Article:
Should Christians Avoid Halloween?

People Afraid

We have a bizarre obsession with fear. This photo is from the Nightmares Fear Factory Haunted House.

This post includes two conclusions I’ve drawn about culture and spirituality. One of them might be more liberal than you are comfortable with and the other might be more conservative than you are comfortable with. Maybe I can provide at least something for everyone to disagree with.

It’s Halloween again. Which means dressing up in ridiculous costumes, kids looking adorable, kids hopped up on crazy amounts of sugar, and questions about whether a Christian can have any part of this. I just wrote a reply to an email I received from someone in our church and it got me thinking about how my family handles this holiday. Hopefully my conclusions can help you figure out your family’s stance.

Conclusion #1 (the progressive one)

Celebrating Halloween is not celebrating evil.

You don’t have to love Satan in order to want to dress up with your kids and take adorable photos. The short answer is that there is nothing in the Bible to prohibit a Christian participating in trick or treating. It won’t surprise me if someone quotes a verse to me in response to this conclusion that they generously conclude has its application with this holiday.

Ironically, I’ve found that Halloween can be an incredible opportunity for Christians to connect with the community around them. Why? Most people are out of their houses on Halloween, or at least are willing to open their house to you if you knock. If you want to start friendships with the people around you (and have the chance to have a deeper conversation about Jesus), take advantage of an opportunity to meet and connect with those around you. It’s amazing how much more casual the conversation is when you are dressed up like Tony Stark. Or so I’ve heard.

My family doesn’t celebrate Halloween because we love fear, evil, or darkness. We celebrate Halloween because I love making memories with my kids and spending time with new people who are often hard to connect with.

Conclusion #2 (the conservative one)

Fostering an obsession with fear is dangerous.

I won’t go as far as to say sinful, simply that for most people it has negative results. Please hear this conclusion without judgment. I don’t offer this as a mandate for anyone other than myself and my family. It is advice, not doctrine.

Many people love touring Haunted Houses (click here to see more hilarious pics like the one above) or watching scary movies. I was in this camp as well before I watched the movie The Ring and it totally messed with me for days afterward. Don’t judge me.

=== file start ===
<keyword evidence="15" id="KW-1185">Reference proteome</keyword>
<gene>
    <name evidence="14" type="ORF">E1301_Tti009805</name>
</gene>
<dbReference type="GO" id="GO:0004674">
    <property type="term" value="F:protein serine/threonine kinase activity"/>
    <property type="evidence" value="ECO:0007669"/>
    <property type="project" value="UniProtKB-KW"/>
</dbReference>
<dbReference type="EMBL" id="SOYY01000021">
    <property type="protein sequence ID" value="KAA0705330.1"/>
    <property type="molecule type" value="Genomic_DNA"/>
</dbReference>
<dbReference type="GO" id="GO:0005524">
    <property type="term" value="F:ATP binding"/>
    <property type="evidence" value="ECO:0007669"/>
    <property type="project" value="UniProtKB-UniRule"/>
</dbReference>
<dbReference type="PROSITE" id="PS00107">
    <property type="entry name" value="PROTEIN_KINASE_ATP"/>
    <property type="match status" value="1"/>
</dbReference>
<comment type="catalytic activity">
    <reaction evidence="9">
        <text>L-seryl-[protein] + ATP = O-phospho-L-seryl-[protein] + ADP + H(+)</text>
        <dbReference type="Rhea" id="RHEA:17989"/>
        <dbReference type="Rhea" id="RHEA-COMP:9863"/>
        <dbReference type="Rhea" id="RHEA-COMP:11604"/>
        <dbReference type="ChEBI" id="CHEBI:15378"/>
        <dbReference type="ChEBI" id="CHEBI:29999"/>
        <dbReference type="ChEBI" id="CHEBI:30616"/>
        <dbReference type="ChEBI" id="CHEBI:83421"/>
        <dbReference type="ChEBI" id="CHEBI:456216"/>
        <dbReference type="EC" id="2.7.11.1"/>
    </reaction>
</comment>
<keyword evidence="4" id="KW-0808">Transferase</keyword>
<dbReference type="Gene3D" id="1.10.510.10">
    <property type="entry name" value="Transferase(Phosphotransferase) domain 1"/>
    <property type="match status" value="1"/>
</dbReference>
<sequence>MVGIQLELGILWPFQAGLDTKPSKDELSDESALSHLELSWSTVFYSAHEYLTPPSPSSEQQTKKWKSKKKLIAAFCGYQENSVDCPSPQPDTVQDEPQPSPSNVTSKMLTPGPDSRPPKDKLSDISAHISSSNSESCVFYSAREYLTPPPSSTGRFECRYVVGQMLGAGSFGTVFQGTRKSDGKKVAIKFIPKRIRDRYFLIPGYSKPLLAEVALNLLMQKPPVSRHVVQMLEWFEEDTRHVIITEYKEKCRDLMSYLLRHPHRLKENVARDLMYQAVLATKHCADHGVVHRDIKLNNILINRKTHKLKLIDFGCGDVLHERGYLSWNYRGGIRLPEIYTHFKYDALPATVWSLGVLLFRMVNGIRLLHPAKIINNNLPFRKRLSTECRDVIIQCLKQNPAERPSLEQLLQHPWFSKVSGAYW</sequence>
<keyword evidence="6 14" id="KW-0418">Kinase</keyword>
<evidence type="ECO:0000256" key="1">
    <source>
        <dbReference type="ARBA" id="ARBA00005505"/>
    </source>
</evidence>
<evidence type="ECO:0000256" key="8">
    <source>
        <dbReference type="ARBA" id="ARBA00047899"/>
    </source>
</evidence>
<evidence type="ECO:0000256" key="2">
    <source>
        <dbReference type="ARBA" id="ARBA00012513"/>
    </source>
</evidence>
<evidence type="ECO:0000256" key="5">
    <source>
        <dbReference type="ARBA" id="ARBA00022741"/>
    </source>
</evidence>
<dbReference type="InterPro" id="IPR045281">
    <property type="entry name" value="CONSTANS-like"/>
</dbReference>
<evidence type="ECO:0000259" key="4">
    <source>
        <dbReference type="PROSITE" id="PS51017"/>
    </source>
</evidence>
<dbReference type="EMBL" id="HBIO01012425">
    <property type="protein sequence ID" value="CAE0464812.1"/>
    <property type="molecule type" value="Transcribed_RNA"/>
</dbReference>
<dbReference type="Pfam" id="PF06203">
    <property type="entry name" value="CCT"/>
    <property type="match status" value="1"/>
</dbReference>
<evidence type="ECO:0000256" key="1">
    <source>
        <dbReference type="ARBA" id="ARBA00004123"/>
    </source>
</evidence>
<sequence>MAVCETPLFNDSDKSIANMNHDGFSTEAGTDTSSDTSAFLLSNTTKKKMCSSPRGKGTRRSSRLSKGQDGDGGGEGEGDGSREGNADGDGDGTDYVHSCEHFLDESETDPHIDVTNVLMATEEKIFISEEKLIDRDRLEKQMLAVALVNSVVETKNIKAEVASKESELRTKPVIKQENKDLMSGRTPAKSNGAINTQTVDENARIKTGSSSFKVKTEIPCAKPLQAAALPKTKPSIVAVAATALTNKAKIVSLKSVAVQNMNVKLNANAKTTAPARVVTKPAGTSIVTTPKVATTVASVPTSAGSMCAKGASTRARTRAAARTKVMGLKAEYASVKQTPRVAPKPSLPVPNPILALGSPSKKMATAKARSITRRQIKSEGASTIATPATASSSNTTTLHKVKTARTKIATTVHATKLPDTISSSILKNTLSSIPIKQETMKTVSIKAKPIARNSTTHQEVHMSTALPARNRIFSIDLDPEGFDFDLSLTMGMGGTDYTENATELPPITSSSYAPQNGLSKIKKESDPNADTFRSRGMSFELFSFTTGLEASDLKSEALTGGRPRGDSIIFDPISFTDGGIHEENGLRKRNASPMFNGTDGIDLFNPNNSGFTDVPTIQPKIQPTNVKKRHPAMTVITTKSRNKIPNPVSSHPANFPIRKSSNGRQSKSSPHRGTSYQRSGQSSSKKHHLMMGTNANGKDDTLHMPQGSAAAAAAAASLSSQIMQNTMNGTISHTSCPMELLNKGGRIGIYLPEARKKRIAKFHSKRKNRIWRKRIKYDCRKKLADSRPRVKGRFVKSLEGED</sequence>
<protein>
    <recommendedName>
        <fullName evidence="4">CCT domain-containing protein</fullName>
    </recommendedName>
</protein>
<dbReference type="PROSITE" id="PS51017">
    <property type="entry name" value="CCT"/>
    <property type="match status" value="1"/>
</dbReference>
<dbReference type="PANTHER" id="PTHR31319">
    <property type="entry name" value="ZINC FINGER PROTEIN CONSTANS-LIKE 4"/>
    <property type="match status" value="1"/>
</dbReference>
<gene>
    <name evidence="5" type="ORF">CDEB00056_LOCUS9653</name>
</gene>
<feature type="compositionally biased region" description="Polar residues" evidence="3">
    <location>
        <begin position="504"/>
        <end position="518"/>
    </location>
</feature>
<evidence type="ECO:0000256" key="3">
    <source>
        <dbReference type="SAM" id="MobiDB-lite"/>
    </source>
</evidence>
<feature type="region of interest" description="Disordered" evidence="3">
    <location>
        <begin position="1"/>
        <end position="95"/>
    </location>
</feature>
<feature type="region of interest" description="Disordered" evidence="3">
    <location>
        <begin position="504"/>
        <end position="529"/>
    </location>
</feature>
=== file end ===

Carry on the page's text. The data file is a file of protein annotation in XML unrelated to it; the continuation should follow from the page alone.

I found that when I watched scary things I thought about scary things afterward. I couldn’t help it. Any weird noise at night would ignite my imagination in ways I didn’t want. Not only did this affect my thoughts but also my emotions. I would feel things that I would have to make my brain turn off. The week after I watched The Ring was especially imaginative for me (I’ve heard of this happening a lot with people watching the Paranormal Activity movies).

While I enjoyed the movies, I didn’t enjoy the lingering affects. Again, I don’t think this is sinful, just not beneficial. Consider the following two passages (both from the NLT translation).

“Then you will experience God’s peace, which exceeds anything we can understand. His peace will guard your hearts and minds as you live in Christ Jesus. And now, dear brothers and sisters, one final thing. Fix your thoughts on what is true, and honorable, and right, and pure, and lovely, and admirable. Think about things that are excellent and worthy of praise.” Philippians 4:7-8

“For God has not given us a spirit of fear and timidity, but of power, love, and self-discipline.” 2 Timothy 1:7

In my experience and the experiences of my wife, entertainment designed to scare you makes these ideas difficult. Is it possible for someone to watch scary movies and not be affected this way? Absolutely. We all have different reactions to different things. My advice is to honestly evaluate how you react to those things and whether this is beneficial.

My family doesn’t watch scary movies because they are not beneficial for us, not because they are sinful.

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Jeremy Jernigan

Speaker | Author | Founder of Communion Wine Co. https://linktr.ee/JeremyJernigan